In a while KP Rao and I reached the International hostel where Diwakar Sir was put up. When we reached the 15th floor and rang the calling bell of room number 1525, Diwakar Sir opened the door. When KP Rao introduced himself to Diwakar sir who immediately recognized him and saying, “You taught Kannada to computers, isnt it?” welcomed us into the room.

For the next one hour the conversation between the two moved from Panini to Arya to Chomsky to Satyajit Ray to Homi Bhabha to DD Kosambi to Vedas to Sanskrit listening to which my jaws dropped.

The conversation was abruptly cut when there was a knock on the door. It was the driver of the vehicle which was to take Diwakar sir to the air-port. He had come to inform Diwakar sir that the vehicle will leave soon. We immediately left the room and took the lift from the 15th floor to the ground floor only to see that the co-passengers of Diwakar had not yet arrived. We seated ourselves on a couch there in the lobby and the two continued their conversation invoking the lives and works of KK Hebbar, memories of the first all India cartoonist meet and also discussed the tulu paaDdana. After a while the co-passengers of Diwakar sir arrived and so KP Rao and I took leave from Diwakar sir.

During the conversation in the room KP Rao while remembering his teacher DD Kosambi had recollected what was told once to him by the master. “Kosambi would say that if you are not interested in everything then you are not interested in anything.” That sentence kept ringing in my mind when KP Rao and I walked out of the hostel taking leave from Diwakar Sir because the two, I realized listening to their conversation, are literally interested in everything under the sun and above the sun.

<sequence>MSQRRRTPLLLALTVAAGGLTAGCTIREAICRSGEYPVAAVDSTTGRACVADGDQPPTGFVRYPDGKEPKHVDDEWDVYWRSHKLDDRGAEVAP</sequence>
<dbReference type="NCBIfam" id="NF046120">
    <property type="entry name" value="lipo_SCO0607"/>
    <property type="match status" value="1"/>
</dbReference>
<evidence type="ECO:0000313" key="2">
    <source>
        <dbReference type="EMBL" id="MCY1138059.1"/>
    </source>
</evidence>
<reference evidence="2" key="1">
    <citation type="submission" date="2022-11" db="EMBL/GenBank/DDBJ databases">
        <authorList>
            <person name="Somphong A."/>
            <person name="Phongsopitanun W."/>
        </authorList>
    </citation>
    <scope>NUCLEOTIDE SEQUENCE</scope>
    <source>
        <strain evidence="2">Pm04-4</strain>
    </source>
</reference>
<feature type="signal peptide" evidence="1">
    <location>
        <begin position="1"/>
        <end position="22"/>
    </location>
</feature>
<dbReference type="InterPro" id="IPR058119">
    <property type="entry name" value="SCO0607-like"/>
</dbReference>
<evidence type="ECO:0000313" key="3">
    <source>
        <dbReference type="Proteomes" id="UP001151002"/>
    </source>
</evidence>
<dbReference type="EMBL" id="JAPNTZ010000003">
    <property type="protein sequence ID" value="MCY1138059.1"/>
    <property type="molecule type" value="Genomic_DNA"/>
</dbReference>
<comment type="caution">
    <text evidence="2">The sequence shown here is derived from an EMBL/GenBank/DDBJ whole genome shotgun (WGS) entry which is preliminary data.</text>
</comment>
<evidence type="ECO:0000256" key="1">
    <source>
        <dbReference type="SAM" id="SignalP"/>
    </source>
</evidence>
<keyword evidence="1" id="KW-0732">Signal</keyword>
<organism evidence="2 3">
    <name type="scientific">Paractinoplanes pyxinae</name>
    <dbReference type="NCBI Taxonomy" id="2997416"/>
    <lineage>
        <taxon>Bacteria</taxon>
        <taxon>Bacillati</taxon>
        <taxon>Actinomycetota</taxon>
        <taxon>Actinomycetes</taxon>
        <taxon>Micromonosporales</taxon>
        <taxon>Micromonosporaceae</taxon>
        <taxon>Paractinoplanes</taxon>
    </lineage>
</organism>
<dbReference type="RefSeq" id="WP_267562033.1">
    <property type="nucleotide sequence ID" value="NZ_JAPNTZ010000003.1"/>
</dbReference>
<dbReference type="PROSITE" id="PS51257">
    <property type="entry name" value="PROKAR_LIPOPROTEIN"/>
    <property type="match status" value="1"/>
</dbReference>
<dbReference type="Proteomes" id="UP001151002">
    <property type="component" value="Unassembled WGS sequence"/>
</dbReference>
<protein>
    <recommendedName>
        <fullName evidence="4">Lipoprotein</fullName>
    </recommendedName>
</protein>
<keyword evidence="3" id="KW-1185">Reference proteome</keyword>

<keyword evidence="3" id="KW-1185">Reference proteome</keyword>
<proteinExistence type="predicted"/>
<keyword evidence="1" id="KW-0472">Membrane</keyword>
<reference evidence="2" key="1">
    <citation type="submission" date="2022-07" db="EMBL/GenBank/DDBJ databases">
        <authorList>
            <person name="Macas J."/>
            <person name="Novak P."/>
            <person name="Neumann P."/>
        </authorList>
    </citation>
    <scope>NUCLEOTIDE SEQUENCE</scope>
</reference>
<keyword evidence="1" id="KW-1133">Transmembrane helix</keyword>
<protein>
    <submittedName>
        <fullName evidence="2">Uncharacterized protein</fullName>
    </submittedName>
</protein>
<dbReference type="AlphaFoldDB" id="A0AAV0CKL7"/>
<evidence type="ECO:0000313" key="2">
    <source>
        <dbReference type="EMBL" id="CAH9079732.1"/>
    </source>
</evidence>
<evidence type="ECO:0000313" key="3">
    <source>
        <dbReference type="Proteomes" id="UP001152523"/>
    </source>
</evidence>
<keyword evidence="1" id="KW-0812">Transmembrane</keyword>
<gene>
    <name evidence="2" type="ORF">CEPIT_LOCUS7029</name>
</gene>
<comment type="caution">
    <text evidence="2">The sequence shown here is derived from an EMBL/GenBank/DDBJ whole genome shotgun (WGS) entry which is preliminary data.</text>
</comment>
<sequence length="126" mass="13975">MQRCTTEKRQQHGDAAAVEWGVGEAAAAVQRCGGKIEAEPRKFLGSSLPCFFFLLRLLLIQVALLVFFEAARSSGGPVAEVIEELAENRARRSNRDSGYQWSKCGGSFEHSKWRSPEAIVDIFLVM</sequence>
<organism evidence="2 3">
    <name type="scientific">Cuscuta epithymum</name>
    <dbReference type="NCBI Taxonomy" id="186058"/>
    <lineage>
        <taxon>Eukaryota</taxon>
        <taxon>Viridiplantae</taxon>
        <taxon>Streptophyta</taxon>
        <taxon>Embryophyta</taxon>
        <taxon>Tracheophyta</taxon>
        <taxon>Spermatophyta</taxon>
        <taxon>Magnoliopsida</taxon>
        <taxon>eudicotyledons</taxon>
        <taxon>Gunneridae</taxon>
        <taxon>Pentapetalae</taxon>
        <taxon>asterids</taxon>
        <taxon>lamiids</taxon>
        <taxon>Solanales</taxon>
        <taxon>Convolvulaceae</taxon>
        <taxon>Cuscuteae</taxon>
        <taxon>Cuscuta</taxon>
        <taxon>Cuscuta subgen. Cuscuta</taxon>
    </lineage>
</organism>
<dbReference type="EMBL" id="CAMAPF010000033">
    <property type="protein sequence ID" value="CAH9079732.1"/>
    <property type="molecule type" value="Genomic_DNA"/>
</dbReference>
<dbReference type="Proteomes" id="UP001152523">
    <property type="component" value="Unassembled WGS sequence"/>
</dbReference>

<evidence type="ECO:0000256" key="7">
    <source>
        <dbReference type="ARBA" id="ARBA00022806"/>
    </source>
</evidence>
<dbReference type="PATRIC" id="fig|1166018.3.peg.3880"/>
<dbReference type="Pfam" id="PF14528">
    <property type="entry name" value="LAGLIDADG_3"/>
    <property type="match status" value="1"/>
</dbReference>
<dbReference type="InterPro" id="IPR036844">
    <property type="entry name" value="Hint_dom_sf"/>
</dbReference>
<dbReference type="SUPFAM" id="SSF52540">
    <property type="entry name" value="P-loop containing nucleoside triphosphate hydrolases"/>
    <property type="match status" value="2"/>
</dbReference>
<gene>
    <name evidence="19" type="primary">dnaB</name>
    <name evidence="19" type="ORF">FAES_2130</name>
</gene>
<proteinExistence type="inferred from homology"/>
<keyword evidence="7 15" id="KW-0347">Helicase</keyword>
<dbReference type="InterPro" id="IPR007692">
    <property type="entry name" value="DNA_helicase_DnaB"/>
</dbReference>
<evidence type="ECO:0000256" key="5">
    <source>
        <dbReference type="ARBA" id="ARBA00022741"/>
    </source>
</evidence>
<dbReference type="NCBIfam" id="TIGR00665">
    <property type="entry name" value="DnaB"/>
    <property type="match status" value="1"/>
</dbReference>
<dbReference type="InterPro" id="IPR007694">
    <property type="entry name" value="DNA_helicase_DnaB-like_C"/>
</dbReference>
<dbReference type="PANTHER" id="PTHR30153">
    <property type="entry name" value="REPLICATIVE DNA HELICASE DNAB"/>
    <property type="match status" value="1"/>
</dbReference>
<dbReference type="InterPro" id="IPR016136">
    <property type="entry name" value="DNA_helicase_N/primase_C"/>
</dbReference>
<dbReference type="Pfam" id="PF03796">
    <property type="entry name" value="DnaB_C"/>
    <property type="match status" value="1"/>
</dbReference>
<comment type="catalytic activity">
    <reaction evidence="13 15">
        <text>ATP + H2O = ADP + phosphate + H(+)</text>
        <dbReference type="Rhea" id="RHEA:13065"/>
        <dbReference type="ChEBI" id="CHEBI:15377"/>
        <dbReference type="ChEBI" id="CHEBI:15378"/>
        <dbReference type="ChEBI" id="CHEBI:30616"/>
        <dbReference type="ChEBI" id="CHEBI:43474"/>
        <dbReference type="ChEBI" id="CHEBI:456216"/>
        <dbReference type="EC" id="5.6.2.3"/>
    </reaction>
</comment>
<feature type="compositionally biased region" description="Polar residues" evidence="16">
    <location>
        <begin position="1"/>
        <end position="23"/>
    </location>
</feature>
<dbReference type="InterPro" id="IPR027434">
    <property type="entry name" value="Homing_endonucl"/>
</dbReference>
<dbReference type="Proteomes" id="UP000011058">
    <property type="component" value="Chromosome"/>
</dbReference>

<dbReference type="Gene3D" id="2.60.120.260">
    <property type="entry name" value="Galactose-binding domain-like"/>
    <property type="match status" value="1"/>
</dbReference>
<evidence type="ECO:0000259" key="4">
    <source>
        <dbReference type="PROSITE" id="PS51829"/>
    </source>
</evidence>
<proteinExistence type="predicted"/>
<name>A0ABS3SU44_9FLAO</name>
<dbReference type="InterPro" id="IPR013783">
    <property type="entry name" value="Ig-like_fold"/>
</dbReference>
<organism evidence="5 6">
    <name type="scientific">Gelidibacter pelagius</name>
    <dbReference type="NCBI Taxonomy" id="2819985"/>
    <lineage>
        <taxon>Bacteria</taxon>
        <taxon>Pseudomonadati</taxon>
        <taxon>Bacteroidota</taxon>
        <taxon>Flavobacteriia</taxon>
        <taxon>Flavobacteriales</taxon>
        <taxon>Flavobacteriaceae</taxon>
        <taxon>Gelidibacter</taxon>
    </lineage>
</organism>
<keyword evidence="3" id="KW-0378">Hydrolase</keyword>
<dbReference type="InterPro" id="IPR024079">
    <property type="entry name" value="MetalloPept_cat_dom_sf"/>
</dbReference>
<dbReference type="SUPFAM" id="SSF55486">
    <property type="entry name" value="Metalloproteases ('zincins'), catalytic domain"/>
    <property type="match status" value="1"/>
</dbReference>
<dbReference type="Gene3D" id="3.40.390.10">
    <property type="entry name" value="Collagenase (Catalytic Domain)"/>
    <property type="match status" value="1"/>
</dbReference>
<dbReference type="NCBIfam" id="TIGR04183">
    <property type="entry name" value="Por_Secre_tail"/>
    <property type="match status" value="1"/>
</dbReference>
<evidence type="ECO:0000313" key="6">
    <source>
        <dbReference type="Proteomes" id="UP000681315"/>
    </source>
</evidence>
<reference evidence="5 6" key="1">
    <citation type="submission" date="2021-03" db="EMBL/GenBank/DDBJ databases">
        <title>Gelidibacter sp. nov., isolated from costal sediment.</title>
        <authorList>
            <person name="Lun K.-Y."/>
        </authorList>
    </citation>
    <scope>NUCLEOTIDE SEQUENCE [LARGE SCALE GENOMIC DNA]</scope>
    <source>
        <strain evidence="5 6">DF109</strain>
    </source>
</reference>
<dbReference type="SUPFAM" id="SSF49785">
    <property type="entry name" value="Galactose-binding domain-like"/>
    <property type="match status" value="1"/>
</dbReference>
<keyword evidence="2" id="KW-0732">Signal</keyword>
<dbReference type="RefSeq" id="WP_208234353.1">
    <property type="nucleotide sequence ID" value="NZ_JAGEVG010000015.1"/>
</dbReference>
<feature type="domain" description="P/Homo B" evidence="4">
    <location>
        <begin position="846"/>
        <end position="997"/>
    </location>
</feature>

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If you look at it closely you realize that everything in the world is interconnected. KP Rao says to make computer learn Kannada what came handy was not just his knowledge of technology but also his interest in linguistics and his reading of vedas. That reminds of what the Kannada poet Pu.Ti.Na. says; ‘ee jagadoLu posadaavudu peLiri joDaNe horatu?’ (what is new in this world, everything is an extension, a continuation, an addition.) Everything is connected and hence if you are interested in something then it leads you to everything.

Yes, everything is connected that is how the Turkish poet Nazim Hikmet, a non-residential Indian Kannada poet Ramachandra Sharma, YNK, Diwakar get connected with Samvartha after 50 years. Yes, everything is connected that is how when Samvartha is on his way to meet Diwakar gets a call from KP Rao and he becomes a witness to the memorable meeting between the two giants! Yes, everything is connected and that is how creative coincidental kinships are formed.

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Library of Experience

December 9, 2016 at 9:15 AMDec (Cinema, Friends, Literature, Media, Music, Musings, Poetry, Slice Of Life, Soliloquy)

Photo: Hiren Patel

Photo: Hiren Patel

Last night I had a strange dream.

In my dream all of Amrit Gangar sir’s experience- reading, viewing, listening etc- was turned into a library where he would visit every now and then to access the huge archive of experience and knowledge. It was a huge huge huge library.

In that library of experience, I was the librarian. Of course I was feeling extremely happy that I have access, though second hand, to all that Sir has read, heard, viewed, experienced and understood.

On waking up I realized the trigger for this dream was my envy for all the experiences in reading, listening and viewing Sir has had and my deep felt desire to be able to access all of them through him.

This was one of the two most beautiful dreams I have ever had, the other being one where I was a line of poetry in the heart of Gulzar.

Thanks for everything Amrit Sir.

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Backstory of a Cover Page

October 12, 2016 at 9:15 AMOct (Friends, Literature, Musings, Poetry, Slice Of Life)

Jayanth Kaikini, one of the finest Kannada writers, in an informal conversation recently spoke to me about the cover photo of the book by Dr. Mamta Rao on the short stories of Jayanth Kaikini titled ‘Janath Kaikiniyavara Kathanaavarana’. He said, “I like the pic on cover which Srajana clicked in Delhi market when I was unable to cross road. It looks as if my charcters have gheravoed me and asking me, “what do you think you are?” Pen and paper in my shirt pocket look so stupid and helpless like me.